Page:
≡ Menu

OMB doesn’t care if developer ignores orders

73 Donegall

73 Donegall: is that really a driveway?

One thing is clear from two recent Leaside cases before the Ontario Municipal Board, only one of which we won.

The OMB is concerned only with planning metrics, with raw impact. It does not care if the developer broke the rules or ignored city orders.

The case that LPOA won was the second time, for 73 Donegall, at the OMB. It was notable to us partly because the owner ignored directives from the city.

After the owner’s original request for variances was refused on Jan. 22 last year he applied for and received from the city a building permit for renovation of the existing bungalow which required that the two side walls remained in place, and that it would be renovated in such a way that zoning provisions would be adhered to.

During construction the walls were removed and extended on one side. The Building department was called and a stop work order was issued. The city now considered the dwelling to be new construction.

At the OMB hearing a letter was placed into evidence that the sides had to be demolished for safety reasons.

In his decision the OMB chair stated that “the Board is unconcerned with the reason for the demolition and the Board does not take into account whether a property has already been constructed without permits. Rather the Board assessed the application on its planning merits.”

In June 2015, the Committee of Adjustment once more refused the applicant’s variances, which led to the appeal to the OMB.

At the second hearing this past Oct. 5 the variance for minimum required side yard setback and minimum required width of a driveway were again key issues, although an integrated garage had been removed and was no longer an issue.

However the design included a three-metre extension of an addition at the rear of the house that followed the new setback, though for a shorter distance than the previous application.

The new decision says, “What the Board wrote in last year’s hearing for the previous length variances is equally applicable today for the reduced side yard variances in broad planning terms: the design contributes to an already undesirable condition by creating additional built form… that impacts an adjacent resident and which also fails to acknowledge or respond to the overall narrowness of the lot and the general compactness of side by side development between 71, 73 and 75 Donegall Drive.”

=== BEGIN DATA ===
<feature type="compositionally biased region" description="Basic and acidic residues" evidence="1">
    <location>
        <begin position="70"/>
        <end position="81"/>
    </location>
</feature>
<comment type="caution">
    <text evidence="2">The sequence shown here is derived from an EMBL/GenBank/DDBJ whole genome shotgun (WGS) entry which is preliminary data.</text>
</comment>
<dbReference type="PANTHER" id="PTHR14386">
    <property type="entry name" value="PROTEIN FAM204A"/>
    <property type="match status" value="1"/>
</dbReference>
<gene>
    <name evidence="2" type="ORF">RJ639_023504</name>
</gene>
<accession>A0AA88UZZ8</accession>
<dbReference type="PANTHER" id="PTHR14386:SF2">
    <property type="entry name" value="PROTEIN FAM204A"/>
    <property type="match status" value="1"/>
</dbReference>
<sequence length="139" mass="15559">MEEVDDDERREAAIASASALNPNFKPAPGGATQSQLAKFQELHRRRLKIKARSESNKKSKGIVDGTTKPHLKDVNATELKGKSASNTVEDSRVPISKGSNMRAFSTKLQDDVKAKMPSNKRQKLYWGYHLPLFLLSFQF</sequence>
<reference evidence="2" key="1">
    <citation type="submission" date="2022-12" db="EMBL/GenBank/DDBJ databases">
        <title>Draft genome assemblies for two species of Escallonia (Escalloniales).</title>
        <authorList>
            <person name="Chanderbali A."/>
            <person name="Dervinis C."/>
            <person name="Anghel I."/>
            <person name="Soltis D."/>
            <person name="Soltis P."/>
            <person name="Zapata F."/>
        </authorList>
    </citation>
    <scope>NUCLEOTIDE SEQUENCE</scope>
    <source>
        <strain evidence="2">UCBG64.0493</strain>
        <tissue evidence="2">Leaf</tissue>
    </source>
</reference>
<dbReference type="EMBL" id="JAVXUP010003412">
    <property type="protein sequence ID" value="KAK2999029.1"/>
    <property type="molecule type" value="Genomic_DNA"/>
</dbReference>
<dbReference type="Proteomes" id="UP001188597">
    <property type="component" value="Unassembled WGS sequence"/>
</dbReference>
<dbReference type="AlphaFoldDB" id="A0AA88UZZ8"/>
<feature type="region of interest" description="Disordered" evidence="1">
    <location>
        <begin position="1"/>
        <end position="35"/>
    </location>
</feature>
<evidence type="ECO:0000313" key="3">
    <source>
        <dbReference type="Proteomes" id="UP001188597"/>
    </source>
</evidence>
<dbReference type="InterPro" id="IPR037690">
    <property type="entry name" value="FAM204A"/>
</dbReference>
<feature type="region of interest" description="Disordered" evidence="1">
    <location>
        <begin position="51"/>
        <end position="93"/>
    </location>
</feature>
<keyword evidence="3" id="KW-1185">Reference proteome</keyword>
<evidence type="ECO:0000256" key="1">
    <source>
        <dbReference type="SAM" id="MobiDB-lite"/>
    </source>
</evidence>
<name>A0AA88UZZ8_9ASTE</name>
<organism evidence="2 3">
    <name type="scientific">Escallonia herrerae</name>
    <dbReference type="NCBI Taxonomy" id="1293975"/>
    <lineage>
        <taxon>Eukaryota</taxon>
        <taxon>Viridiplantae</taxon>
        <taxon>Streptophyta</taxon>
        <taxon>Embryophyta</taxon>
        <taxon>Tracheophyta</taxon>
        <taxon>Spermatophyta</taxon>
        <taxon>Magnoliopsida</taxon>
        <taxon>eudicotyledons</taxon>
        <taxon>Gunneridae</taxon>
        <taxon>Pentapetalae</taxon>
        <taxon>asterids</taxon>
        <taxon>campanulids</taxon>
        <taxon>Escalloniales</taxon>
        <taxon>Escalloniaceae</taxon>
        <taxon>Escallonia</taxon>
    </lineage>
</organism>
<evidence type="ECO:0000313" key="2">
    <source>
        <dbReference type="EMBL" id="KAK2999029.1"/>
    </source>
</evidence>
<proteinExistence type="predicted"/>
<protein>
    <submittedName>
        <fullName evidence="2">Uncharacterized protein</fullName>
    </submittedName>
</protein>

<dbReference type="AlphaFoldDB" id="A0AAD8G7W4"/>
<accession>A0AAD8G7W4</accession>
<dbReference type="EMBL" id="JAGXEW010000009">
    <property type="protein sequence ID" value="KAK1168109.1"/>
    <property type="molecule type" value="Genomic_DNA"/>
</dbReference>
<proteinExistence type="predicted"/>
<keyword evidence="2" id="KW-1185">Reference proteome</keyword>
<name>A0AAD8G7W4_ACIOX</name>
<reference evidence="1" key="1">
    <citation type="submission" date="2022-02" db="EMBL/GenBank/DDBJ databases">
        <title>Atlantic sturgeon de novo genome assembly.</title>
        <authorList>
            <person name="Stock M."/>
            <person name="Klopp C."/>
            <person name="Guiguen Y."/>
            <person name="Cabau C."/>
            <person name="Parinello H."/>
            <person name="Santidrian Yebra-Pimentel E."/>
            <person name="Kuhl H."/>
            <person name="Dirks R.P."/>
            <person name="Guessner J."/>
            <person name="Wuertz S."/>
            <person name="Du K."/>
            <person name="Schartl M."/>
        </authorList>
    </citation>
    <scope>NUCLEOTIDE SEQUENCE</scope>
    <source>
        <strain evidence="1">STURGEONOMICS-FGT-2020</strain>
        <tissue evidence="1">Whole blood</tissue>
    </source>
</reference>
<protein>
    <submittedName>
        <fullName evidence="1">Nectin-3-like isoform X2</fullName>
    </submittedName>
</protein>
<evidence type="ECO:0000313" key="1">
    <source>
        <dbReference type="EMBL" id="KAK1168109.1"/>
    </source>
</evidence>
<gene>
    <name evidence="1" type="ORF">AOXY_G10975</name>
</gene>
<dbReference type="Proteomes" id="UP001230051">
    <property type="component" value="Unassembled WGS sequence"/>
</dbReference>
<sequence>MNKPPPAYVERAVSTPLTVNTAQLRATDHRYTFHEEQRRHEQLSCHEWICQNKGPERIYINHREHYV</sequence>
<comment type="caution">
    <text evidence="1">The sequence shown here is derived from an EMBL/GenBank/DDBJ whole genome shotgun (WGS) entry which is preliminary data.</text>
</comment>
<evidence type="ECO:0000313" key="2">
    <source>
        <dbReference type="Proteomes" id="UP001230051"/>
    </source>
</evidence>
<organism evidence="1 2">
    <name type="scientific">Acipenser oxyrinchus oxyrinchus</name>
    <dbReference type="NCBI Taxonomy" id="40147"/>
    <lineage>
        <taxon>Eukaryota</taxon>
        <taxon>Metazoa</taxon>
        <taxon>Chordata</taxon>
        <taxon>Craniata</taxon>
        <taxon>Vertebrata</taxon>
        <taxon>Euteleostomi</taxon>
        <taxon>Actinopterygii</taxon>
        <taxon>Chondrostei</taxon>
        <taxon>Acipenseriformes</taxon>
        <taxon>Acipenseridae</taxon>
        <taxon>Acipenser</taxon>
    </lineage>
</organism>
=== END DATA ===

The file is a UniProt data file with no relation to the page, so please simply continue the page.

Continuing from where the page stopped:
It seems to me that the case turned on the need to ensure that a mutual driveway continued to function as a viable access by both parties in the way it always had. This is a pretty basic issue but important nevertheless.

The wider issues of “fit” and “character” were not the key consideration in 79 Donegall’s second OMB hearing.

At 309 Bessborough the case concerned the developer’s appeal of the decision of the Committee of Adjustment to reject the minor variance application to permit the construction of a new two-storey detached dwelling and demolition of the existing house.

The case was heard on August 25 and reported in the October edition of Leaside Life. The decision, to allow the appeal and the minor variances, was released Sept. 25. In this case, involving the same chair as in 73 Donegall, the OMB said it “has assessed this application in the context of the planning evidence on file and only Mr. Tinker’s (the planner for the applicant) qualified expertise was persuasive to the Board”.

He also wrote that “To give comfort to the LPOA the Board will continue to assess development applications on their individual merits and it will recognize that not all applications receive Board approval.”

It is also clear to me that if we really want to ensure that buildings “fit” in our community, we need more sophisticated tools, such as design guidelines that can be enforced, site plan approval, and more listing and designation of heritage buildings and streetscapes.